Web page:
Here’s what Rick Suhr said:
(It’s) the same old same old. You’re losing take-off at the big heights. What are you gonna do. You gotta learn to keep take-off. You got‹you got caught at that meat grinder. I did not—and I told 10 people—I did not want to be caught in a meat grinder between 65 and 80. You had to, though. You weren’t on, you know, your warm-up didn’t go well, you were 55, you got caught up in that meat grinder. What are you gonna do. What are you gonna do. You didn’t have the legs. Her legs are fresh. Hey, it’s a silver medal. Not bad for someone who’s been pole vaulting for four years.
Suhr later told ESPN that NBC didn’t show that her coach was responding to her questions about what she did wrong. When asked about her reaction to her coach, she explained:
I was discouraged with myself. It bothered me that I didn’t jump to my potential. It wasn’t anything he said. But people took that, and all of a sudden he’s a bad coach, and I need to find another coach.
Suhr never did fire her coach, of course. They announced that they got married in 2010.
4. Suhr Loves Animals & Has Cameras at Her New York Property to Watch the Wildlife
Suhr and Rick Suhr own a 10-are property in upstate New York and she installed video cameras around the property to watch the wildlife. “I love to go through the footage,” Suhr told ESPN in 2013.
Although she loves animals, the only domesticated pets she had in 2013 were a Great Pyrenees dog named Tundra and a tabby cat named Morris. She did once save a deer’s life and was following the deer as it grew up.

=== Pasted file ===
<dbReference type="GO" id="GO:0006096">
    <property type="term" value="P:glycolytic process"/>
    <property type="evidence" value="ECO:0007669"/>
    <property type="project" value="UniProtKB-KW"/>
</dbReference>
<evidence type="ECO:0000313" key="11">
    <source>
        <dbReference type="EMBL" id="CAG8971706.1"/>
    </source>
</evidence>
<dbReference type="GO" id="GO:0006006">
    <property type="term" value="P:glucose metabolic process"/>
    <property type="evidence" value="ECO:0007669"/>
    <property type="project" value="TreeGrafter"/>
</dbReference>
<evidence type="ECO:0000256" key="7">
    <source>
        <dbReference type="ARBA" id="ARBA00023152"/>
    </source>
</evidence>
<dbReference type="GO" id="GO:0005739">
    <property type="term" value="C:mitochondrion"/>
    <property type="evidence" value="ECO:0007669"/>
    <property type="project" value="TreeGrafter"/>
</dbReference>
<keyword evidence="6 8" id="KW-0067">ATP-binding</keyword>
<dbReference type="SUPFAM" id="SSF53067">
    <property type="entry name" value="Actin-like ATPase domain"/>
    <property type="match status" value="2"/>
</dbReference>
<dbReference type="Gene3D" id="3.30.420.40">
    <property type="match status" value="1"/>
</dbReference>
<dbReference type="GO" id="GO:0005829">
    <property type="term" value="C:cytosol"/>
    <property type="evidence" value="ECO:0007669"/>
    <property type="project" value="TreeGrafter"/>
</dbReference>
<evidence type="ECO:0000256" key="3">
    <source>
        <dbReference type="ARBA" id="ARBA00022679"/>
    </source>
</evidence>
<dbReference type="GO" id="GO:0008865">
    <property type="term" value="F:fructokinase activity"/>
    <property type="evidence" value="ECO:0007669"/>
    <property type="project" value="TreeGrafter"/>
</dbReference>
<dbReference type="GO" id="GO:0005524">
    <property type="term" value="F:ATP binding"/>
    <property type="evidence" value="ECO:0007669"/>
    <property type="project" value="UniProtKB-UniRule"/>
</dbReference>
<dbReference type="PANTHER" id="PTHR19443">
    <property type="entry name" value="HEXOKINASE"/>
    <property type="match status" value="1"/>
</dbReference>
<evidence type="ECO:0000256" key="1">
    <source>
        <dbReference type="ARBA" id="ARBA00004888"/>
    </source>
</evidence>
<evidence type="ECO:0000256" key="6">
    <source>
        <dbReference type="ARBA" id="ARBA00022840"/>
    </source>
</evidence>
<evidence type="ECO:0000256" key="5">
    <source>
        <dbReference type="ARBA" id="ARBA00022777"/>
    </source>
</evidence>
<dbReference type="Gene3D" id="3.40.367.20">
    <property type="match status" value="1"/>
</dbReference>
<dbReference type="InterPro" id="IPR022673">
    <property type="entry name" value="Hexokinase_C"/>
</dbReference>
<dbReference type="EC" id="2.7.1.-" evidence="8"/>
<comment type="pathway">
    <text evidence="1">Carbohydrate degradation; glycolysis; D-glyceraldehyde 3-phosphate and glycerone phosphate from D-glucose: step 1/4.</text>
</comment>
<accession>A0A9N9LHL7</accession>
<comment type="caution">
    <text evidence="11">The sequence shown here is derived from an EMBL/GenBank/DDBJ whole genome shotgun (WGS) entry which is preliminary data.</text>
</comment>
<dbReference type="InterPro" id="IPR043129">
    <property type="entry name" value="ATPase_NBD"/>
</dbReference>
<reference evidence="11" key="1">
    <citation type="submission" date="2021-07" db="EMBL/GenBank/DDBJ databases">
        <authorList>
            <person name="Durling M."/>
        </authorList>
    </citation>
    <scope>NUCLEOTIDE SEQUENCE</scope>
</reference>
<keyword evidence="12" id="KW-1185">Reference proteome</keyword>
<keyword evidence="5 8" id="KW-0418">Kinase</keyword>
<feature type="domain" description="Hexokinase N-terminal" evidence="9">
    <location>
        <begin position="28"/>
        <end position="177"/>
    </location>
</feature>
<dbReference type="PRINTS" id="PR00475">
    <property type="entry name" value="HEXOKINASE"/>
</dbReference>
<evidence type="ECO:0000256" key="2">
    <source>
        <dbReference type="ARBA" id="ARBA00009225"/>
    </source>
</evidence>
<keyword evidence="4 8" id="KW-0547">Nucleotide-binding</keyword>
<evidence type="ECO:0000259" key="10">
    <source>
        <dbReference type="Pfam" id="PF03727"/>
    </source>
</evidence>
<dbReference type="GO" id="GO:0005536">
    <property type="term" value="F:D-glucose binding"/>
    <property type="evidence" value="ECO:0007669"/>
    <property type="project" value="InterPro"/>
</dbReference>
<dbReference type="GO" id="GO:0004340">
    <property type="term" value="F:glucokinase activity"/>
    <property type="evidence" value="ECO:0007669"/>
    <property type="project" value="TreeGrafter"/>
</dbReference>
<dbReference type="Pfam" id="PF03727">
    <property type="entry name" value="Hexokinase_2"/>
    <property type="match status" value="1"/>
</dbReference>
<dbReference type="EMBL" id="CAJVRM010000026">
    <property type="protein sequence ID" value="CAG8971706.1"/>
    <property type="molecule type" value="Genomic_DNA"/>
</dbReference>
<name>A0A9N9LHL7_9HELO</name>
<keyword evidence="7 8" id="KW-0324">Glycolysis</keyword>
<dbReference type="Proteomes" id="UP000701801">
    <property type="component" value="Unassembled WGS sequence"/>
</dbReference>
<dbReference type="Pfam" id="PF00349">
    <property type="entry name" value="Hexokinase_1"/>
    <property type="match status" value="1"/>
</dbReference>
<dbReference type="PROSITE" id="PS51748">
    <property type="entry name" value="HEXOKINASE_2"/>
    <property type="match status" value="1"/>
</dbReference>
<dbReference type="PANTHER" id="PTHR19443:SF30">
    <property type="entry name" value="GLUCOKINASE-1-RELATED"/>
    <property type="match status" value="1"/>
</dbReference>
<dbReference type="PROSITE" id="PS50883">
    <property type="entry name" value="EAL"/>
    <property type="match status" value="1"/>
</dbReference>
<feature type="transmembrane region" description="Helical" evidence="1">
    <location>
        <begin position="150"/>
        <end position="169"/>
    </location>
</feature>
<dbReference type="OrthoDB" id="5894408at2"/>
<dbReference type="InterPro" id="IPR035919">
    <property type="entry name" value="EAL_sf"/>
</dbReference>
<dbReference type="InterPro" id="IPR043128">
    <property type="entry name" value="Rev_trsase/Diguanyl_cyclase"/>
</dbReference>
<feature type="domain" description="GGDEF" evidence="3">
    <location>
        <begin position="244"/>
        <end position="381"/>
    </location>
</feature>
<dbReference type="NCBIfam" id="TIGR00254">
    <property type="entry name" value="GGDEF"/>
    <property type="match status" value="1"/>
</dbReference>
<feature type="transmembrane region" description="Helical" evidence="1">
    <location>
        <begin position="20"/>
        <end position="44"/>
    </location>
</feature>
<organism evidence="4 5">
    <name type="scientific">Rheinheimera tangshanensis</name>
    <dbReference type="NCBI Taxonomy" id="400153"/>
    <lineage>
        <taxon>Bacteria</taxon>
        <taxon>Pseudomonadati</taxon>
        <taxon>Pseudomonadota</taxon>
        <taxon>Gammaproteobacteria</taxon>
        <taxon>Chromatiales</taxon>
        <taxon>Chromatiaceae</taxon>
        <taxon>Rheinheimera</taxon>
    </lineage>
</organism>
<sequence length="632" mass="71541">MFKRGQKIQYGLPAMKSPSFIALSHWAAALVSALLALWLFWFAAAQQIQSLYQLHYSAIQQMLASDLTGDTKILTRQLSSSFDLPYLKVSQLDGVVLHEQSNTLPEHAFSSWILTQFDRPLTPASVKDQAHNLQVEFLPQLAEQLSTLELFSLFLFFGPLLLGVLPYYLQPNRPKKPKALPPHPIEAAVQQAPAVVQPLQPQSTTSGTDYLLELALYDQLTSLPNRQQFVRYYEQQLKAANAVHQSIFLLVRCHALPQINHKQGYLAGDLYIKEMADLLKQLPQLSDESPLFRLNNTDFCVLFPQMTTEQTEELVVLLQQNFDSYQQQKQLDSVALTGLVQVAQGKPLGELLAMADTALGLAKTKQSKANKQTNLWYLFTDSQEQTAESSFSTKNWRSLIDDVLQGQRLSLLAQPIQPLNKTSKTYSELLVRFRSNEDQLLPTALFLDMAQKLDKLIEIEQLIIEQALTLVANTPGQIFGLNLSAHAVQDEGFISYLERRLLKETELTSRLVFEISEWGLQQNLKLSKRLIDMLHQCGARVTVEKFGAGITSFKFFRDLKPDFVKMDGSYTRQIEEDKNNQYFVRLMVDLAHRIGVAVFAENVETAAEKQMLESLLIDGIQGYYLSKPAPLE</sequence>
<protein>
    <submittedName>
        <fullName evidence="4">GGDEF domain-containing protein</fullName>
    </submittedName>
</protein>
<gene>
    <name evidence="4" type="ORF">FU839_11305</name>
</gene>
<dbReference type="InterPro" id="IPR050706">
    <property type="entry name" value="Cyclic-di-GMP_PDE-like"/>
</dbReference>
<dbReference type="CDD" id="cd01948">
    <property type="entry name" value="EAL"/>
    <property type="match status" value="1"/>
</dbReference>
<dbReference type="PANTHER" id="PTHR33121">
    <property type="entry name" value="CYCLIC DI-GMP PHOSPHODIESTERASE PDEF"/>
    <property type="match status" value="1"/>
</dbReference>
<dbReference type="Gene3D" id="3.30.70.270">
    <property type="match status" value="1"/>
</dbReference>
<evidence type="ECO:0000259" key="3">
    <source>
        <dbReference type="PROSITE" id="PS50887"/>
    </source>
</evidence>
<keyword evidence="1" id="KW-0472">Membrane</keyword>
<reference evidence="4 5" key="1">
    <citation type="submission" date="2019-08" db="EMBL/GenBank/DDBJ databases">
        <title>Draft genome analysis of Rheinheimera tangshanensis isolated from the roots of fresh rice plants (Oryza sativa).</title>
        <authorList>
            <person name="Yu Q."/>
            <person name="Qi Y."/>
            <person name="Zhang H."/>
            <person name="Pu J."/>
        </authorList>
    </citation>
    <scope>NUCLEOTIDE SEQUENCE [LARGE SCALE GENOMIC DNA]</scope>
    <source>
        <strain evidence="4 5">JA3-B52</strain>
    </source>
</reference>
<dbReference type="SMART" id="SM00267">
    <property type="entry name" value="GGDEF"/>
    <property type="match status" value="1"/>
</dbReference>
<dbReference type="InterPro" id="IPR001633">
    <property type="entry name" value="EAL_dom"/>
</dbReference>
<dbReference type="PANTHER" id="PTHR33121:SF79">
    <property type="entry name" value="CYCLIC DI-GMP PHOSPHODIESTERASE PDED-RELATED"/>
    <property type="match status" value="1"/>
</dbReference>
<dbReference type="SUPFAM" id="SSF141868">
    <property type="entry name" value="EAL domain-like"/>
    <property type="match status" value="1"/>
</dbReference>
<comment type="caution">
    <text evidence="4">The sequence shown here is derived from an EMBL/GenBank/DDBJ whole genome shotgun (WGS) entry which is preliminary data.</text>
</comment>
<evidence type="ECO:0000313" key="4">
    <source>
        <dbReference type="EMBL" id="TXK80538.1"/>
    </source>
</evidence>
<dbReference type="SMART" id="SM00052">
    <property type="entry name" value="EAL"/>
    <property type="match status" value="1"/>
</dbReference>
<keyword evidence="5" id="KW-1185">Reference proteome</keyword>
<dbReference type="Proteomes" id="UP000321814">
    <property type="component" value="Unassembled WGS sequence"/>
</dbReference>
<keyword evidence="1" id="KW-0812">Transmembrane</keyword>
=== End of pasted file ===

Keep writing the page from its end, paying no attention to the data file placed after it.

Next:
“When I started to get close to the baby deer, I expected it to jump up and run away. But when it stayed still, lying on its belly, legs spread out and with its face on the ground, I thought, ‘That’s not normal,'” she said. “So I picked her up and brought her home.”
“We set it up on the property where there’s the most traffic of deer, fox, rabbits,” she told USA Today in 2012. “I put apples out there to get them in front of the camera. When I travel I usually come home and check it. When I first got it, I was checking it every day. Now it’s probably once a week.”
5. She’s Been a Member of the Buffalo Sports Hall of Fame Since 2013
In 2013, Suhr was inducted into the Buffalo Sports Hall of Fame and has continued to rack up accolades. She owns the American outdoor pole vaulting record at 4.90m and the world indoor record at 5.02m. She’s been the top-ranked American pole vaulter since 2006 and is the top-ranked pole vaulter in the world.
In an interview with the Buffalo News, Suhr said of her sport:
Every sport has its challenges, but pole vaulting combines it all. Every part of your body is used. That’s why I don’t shoot hoops anymore. I don’t even swing a golf club during the season in case I hit the ground and hurt my back. Everything is needed, from my fingers all the way to my toes. I can’t vault if something’s broken.
On July 28, Rick Suhr wrote on Facebook that the 34-year-old Suhr doesn’t plan on retiring and will hope to be in Tokyo for 2020. “This could certainly change but as of now we intend to earn, perhaps for a second time, what we earned. That is the toughness of life. You really have to earn it… Sometimes twice,” Rick Suhr wrote.